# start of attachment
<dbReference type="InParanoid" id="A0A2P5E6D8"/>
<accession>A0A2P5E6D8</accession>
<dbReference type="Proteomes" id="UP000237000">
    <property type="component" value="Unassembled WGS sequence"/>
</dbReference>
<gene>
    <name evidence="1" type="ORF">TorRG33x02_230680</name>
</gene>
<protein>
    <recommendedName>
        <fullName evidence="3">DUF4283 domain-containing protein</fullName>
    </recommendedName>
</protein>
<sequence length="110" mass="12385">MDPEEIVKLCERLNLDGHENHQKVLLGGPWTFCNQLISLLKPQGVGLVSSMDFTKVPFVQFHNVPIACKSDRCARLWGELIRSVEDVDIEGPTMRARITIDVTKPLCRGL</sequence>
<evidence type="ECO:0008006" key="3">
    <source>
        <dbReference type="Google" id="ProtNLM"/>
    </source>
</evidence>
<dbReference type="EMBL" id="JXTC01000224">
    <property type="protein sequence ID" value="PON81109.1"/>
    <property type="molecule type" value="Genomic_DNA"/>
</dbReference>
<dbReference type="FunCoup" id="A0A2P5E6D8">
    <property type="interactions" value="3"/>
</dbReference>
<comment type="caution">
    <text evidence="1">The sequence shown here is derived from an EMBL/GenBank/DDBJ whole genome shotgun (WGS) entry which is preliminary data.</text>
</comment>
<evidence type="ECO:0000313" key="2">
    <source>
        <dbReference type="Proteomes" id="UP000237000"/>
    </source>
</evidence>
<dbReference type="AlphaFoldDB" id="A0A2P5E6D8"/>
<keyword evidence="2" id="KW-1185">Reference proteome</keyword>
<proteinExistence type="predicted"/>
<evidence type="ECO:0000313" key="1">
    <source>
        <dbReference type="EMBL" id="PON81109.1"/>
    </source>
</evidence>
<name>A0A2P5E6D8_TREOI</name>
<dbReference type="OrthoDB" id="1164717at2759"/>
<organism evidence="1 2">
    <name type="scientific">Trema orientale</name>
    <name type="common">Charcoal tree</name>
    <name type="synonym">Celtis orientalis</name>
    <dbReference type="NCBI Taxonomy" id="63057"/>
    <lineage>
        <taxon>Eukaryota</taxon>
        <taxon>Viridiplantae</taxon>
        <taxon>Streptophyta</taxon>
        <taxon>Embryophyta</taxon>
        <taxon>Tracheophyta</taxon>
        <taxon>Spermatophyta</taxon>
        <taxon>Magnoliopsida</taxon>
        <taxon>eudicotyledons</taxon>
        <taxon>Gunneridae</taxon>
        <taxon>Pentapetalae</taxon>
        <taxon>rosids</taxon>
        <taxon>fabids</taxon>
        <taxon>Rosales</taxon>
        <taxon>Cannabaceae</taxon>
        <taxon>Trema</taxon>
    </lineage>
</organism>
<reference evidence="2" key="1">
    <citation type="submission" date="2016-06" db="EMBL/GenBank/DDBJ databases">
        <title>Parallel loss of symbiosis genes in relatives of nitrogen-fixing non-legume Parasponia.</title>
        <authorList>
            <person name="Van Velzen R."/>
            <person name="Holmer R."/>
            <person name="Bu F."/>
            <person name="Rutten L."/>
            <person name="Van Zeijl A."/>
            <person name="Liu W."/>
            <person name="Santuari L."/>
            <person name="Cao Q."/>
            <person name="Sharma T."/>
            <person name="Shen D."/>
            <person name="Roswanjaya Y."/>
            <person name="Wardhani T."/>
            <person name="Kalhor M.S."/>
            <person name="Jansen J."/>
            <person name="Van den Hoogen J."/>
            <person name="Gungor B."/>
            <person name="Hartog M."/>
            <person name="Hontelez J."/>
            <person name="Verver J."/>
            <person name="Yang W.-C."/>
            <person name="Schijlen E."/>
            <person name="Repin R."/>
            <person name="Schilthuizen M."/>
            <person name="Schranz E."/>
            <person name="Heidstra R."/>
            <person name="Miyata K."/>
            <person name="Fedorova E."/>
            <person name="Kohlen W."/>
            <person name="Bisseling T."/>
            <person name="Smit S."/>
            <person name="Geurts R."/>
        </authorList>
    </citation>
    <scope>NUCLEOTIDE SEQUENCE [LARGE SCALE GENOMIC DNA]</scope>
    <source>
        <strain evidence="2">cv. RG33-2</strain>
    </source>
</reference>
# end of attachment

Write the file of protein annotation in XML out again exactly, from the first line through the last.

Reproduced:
<dbReference type="InParanoid" id="A0A2P5E6D8"/>
<accession>A0A2P5E6D8</accession>
<dbReference type="Proteomes" id="UP000237000">
    <property type="component" value="Unassembled WGS sequence"/>
</dbReference>
<gene>
    <name evidence="1" type="ORF">TorRG33x02_230680</name>
</gene>
<protein>
    <recommendedName>
        <fullName evidence="3">DUF4283 domain-containing protein</fullName>
    </recommendedName>
</protein>
<sequence length="110" mass="12385">MDPEEIVKLCERLNLDGHENHQKVLLGGPWTFCNQLISLLKPQGVGLVSSMDFTKVPFVQFHNVPIACKSDRCARLWGELIRSVEDVDIEGPTMRARITIDVTKPLCRGL</sequence>
<evidence type="ECO:0008006" key="3">
    <source>
        <dbReference type="Google" id="ProtNLM"/>
    </source>
</evidence>
<dbReference type="EMBL" id="JXTC01000224">
    <property type="protein sequence ID" value="PON81109.1"/>
    <property type="molecule type" value="Genomic_DNA"/>
</dbReference>
<dbReference type="FunCoup" id="A0A2P5E6D8">
    <property type="interactions" value="3"/>
</dbReference>
<comment type="caution">
    <text evidence="1">The sequence shown here is derived from an EMBL/GenBank/DDBJ whole genome shotgun (WGS) entry which is preliminary data.</text>
</comment>
<evidence type="ECO:0000313" key="2">
    <source>
        <dbReference type="Proteomes" id="UP000237000"/>
    </source>
</evidence>
<dbReference type="AlphaFoldDB" id="A0A2P5E6D8"/>
<keyword evidence="2" id="KW-1185">Reference proteome</keyword>
<proteinExistence type="predicted"/>
<evidence type="ECO:0000313" key="1">
    <source>
        <dbReference type="EMBL" id="PON81109.1"/>
    </source>
</evidence>
<name>A0A2P5E6D8_TREOI</name>
<dbReference type="OrthoDB" id="1164717at2759"/>
<organism evidence="1 2">
    <name type="scientific">Trema orientale</name>
    <name type="common">Charcoal tree</name>
    <name type="synonym">Celtis orientalis</name>
    <dbReference type="NCBI Taxonomy" id="63057"/>
    <lineage>
        <taxon>Eukaryota</taxon>
        <taxon>Viridiplantae</taxon>
        <taxon>Streptophyta</taxon>
        <taxon>Embryophyta</taxon>
        <taxon>Tracheophyta</taxon>
        <taxon>Spermatophyta</taxon>
        <taxon>Magnoliopsida</taxon>
        <taxon>eudicotyledons</taxon>
        <taxon>Gunneridae</taxon>
        <taxon>Pentapetalae</taxon>
        <taxon>rosids</taxon>
        <taxon>fabids</taxon>
        <taxon>Rosales</taxon>
        <taxon>Cannabaceae</taxon>
        <taxon>Trema</taxon>
    </lineage>
</organism>
<reference evidence="2" key="1">
    <citation type="submission" date="2016-06" db="EMBL/GenBank/DDBJ databases">
        <title>Parallel loss of symbiosis genes in relatives of nitrogen-fixing non-legume Parasponia.</title>
        <authorList>
            <person name="Van Velzen R."/>
            <person name="Holmer R."/>
            <person name="Bu F."/>
            <person name="Rutten L."/>
            <person name="Van Zeijl A."/>
            <person name="Liu W."/>
            <person name="Santuari L."/>
            <person name="Cao Q."/>
            <person name="Sharma T."/>
            <person name="Shen D."/>
            <person name="Roswanjaya Y."/>
            <person name="Wardhani T."/>
            <person name="Kalhor M.S."/>
            <person name="Jansen J."/>
            <person name="Van den Hoogen J."/>
            <person name="Gungor B."/>
            <person name="Hartog M."/>
            <person name="Hontelez J."/>
            <person name="Verver J."/>
            <person name="Yang W.-C."/>
            <person name="Schijlen E."/>
            <person name="Repin R."/>
            <person name="Schilthuizen M."/>
            <person name="Schranz E."/>
            <person name="Heidstra R."/>
            <person name="Miyata K."/>
            <person name="Fedorova E."/>
            <person name="Kohlen W."/>
            <person name="Bisseling T."/>
            <person name="Smit S."/>
            <person name="Geurts R."/>
        </authorList>
    </citation>
    <scope>NUCLEOTIDE SEQUENCE [LARGE SCALE GENOMIC DNA]</scope>
    <source>
        <strain evidence="2">cv. RG33-2</strain>
    </source>
</reference>